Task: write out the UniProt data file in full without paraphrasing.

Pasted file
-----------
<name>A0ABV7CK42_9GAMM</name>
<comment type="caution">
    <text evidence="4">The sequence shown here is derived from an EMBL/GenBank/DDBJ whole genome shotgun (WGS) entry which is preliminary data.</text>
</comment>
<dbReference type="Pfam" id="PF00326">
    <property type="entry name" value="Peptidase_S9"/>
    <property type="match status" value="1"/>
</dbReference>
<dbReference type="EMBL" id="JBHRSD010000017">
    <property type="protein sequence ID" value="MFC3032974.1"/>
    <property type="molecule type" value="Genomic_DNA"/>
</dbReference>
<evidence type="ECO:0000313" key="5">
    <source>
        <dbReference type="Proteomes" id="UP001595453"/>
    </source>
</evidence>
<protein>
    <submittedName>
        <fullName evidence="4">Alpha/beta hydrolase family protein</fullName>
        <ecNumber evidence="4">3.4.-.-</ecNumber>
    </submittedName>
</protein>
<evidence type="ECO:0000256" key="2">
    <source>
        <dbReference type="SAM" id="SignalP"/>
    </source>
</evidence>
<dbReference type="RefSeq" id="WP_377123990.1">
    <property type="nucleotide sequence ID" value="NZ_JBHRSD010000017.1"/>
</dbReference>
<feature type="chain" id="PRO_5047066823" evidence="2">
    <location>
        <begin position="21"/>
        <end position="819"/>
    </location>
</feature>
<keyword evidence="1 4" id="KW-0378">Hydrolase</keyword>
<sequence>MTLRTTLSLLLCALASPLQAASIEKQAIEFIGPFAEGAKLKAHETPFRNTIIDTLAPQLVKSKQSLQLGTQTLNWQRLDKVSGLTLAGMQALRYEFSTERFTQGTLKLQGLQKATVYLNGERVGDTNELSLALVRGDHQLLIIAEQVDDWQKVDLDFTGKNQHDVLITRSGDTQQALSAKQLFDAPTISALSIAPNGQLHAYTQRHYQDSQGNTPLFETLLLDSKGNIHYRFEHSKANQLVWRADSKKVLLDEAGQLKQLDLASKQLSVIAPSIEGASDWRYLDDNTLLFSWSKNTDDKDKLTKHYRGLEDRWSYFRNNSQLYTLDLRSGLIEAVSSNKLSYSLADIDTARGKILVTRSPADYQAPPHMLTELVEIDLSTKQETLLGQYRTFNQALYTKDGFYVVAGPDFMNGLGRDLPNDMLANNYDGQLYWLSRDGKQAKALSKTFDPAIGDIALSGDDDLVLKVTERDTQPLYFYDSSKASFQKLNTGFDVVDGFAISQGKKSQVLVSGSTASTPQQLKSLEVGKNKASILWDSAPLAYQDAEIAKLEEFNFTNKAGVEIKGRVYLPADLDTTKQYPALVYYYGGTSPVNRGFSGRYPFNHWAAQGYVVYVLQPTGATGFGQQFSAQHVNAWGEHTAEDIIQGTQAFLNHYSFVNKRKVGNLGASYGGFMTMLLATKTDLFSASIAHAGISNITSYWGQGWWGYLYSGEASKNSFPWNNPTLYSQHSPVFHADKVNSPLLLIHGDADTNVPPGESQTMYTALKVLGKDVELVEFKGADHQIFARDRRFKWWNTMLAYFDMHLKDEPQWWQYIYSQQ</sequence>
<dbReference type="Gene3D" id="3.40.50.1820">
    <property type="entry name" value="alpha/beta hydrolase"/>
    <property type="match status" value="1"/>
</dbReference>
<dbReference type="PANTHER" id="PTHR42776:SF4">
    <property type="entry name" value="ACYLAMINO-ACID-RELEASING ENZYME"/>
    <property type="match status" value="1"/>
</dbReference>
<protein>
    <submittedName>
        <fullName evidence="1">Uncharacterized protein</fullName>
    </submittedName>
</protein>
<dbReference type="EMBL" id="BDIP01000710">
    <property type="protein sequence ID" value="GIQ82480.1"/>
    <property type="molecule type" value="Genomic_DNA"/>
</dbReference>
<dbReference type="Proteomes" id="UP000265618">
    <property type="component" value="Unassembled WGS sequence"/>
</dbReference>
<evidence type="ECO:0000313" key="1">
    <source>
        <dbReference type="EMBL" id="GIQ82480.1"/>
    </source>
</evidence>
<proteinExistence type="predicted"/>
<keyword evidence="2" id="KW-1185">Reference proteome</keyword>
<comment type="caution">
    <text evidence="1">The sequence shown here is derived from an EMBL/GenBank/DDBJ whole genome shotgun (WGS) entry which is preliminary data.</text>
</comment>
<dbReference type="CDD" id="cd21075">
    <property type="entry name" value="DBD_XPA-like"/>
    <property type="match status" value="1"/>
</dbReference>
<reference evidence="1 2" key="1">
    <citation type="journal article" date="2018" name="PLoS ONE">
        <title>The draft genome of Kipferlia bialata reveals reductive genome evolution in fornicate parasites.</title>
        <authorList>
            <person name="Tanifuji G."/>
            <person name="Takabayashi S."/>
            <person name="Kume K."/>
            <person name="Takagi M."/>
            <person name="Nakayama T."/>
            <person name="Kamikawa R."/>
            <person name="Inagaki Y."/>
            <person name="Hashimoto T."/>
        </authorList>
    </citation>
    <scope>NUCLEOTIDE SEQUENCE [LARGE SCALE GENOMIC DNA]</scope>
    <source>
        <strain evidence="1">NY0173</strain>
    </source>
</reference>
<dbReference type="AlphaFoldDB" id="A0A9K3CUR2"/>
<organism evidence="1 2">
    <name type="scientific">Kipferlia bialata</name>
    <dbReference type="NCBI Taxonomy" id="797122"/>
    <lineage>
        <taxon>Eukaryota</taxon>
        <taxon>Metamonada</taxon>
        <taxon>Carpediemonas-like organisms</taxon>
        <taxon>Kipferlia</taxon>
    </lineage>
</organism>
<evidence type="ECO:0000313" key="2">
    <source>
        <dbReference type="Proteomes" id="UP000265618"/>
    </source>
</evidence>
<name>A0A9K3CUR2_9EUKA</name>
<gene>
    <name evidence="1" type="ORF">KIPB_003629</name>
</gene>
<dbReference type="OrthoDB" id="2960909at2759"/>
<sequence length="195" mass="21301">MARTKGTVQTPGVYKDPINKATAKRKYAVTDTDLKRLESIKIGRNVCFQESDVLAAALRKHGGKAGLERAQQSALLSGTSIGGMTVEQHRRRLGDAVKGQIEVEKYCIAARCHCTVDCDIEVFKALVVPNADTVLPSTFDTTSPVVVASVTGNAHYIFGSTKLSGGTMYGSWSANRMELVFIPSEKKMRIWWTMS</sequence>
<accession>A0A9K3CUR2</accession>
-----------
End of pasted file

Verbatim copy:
<name>A0ABV7CK42_9GAMM</name>
<comment type="caution">
    <text evidence="4">The sequence shown here is derived from an EMBL/GenBank/DDBJ whole genome shotgun (WGS) entry which is preliminary data.</text>
</comment>
<dbReference type="Pfam" id="PF00326">
    <property type="entry name" value="Peptidase_S9"/>
    <property type="match status" value="1"/>
</dbReference>
<dbReference type="EMBL" id="JBHRSD010000017">
    <property type="protein sequence ID" value="MFC3032974.1"/>
    <property type="molecule type" value="Genomic_DNA"/>
</dbReference>
<evidence type="ECO:0000313" key="5">
    <source>
        <dbReference type="Proteomes" id="UP001595453"/>
    </source>
</evidence>
<protein>
    <submittedName>
        <fullName evidence="4">Alpha/beta hydrolase family protein</fullName>
        <ecNumber evidence="4">3.4.-.-</ecNumber>
    </submittedName>
</protein>
<evidence type="ECO:0000256" key="2">
    <source>
        <dbReference type="SAM" id="SignalP"/>
    </source>
</evidence>
<dbReference type="RefSeq" id="WP_377123990.1">
    <property type="nucleotide sequence ID" value="NZ_JBHRSD010000017.1"/>
</dbReference>
<feature type="chain" id="PRO_5047066823" evidence="2">
    <location>
        <begin position="21"/>
        <end position="819"/>
    </location>
</feature>
<keyword evidence="1 4" id="KW-0378">Hydrolase</keyword>
<sequence>MTLRTTLSLLLCALASPLQAASIEKQAIEFIGPFAEGAKLKAHETPFRNTIIDTLAPQLVKSKQSLQLGTQTLNWQRLDKVSGLTLAGMQALRYEFSTERFTQGTLKLQGLQKATVYLNGERVGDTNELSLALVRGDHQLLIIAEQVDDWQKVDLDFTGKNQHDVLITRSGDTQQALSAKQLFDAPTISALSIAPNGQLHAYTQRHYQDSQGNTPLFETLLLDSKGNIHYRFEHSKANQLVWRADSKKVLLDEAGQLKQLDLASKQLSVIAPSIEGASDWRYLDDNTLLFSWSKNTDDKDKLTKHYRGLEDRWSYFRNNSQLYTLDLRSGLIEAVSSNKLSYSLADIDTARGKILVTRSPADYQAPPHMLTELVEIDLSTKQETLLGQYRTFNQALYTKDGFYVVAGPDFMNGLGRDLPNDMLANNYDGQLYWLSRDGKQAKALSKTFDPAIGDIALSGDDDLVLKVTERDTQPLYFYDSSKASFQKLNTGFDVVDGFAISQGKKSQVLVSGSTASTPQQLKSLEVGKNKASILWDSAPLAYQDAEIAKLEEFNFTNKAGVEIKGRVYLPADLDTTKQYPALVYYYGGTSPVNRGFSGRYPFNHWAAQGYVVYVLQPTGATGFGQQFSAQHVNAWGEHTAEDIIQGTQAFLNHYSFVNKRKVGNLGASYGGFMTMLLATKTDLFSASIAHAGISNITSYWGQGWWGYLYSGEASKNSFPWNNPTLYSQHSPVFHADKVNSPLLLIHGDADTNVPPGESQTMYTALKVLGKDVELVEFKGADHQIFARDRRFKWWNTMLAYFDMHLKDEPQWWQYIYSQQ</sequence>
<dbReference type="Gene3D" id="3.40.50.1820">
    <property type="entry name" value="alpha/beta hydrolase"/>
    <property type="match status" value="1"/>
</dbReference>
<dbReference type="PANTHER" id="PTHR42776:SF4">
    <property type="entry name" value="ACYLAMINO-ACID-RELEASING ENZYME"/>
    <property type="match status" value="1"/>
</dbReference>
<protein>
    <submittedName>
        <fullName evidence="1">Uncharacterized protein</fullName>
    </submittedName>
</protein>
<dbReference type="EMBL" id="BDIP01000710">
    <property type="protein sequence ID" value="GIQ82480.1"/>
    <property type="molecule type" value="Genomic_DNA"/>
</dbReference>
<dbReference type="Proteomes" id="UP000265618">
    <property type="component" value="Unassembled WGS sequence"/>
</dbReference>
<evidence type="ECO:0000313" key="1">
    <source>
        <dbReference type="EMBL" id="GIQ82480.1"/>
    </source>
</evidence>
<proteinExistence type="predicted"/>
<keyword evidence="2" id="KW-1185">Reference proteome</keyword>
<comment type="caution">
    <text evidence="1">The sequence shown here is derived from an EMBL/GenBank/DDBJ whole genome shotgun (WGS) entry which is preliminary data.</text>
</comment>
<dbReference type="CDD" id="cd21075">
    <property type="entry name" value="DBD_XPA-like"/>
    <property type="match status" value="1"/>
</dbReference>
<reference evidence="1 2" key="1">
    <citation type="journal article" date="2018" name="PLoS ONE">
        <title>The draft genome of Kipferlia bialata reveals reductive genome evolution in fornicate parasites.</title>
        <authorList>
            <person name="Tanifuji G."/>
            <person name="Takabayashi S."/>
            <person name="Kume K."/>
            <person name="Takagi M."/>
            <person name="Nakayama T."/>
            <person name="Kamikawa R."/>
            <person name="Inagaki Y."/>
            <person name="Hashimoto T."/>
        </authorList>
    </citation>
    <scope>NUCLEOTIDE SEQUENCE [LARGE SCALE GENOMIC DNA]</scope>
    <source>
        <strain evidence="1">NY0173</strain>
    </source>
</reference>
<dbReference type="AlphaFoldDB" id="A0A9K3CUR2"/>
<organism evidence="1 2">
    <name type="scientific">Kipferlia bialata</name>
    <dbReference type="NCBI Taxonomy" id="797122"/>
    <lineage>
        <taxon>Eukaryota</taxon>
        <taxon>Metamonada</taxon>
        <taxon>Carpediemonas-like organisms</taxon>
        <taxon>Kipferlia</taxon>
    </lineage>
</organism>
<evidence type="ECO:0000313" key="2">
    <source>
        <dbReference type="Proteomes" id="UP000265618"/>
    </source>
</evidence>
<name>A0A9K3CUR2_9EUKA</name>
<gene>
    <name evidence="1" type="ORF">KIPB_003629</name>
</gene>
<dbReference type="OrthoDB" id="2960909at2759"/>
<sequence length="195" mass="21301">MARTKGTVQTPGVYKDPINKATAKRKYAVTDTDLKRLESIKIGRNVCFQESDVLAAALRKHGGKAGLERAQQSALLSGTSIGGMTVEQHRRRLGDAVKGQIEVEKYCIAARCHCTVDCDIEVFKALVVPNADTVLPSTFDTTSPVVVASVTGNAHYIFGSTKLSGGTMYGSWSANRMELVFIPSEKKMRIWWTMS</sequence>
<accession>A0A9K3CUR2</accession>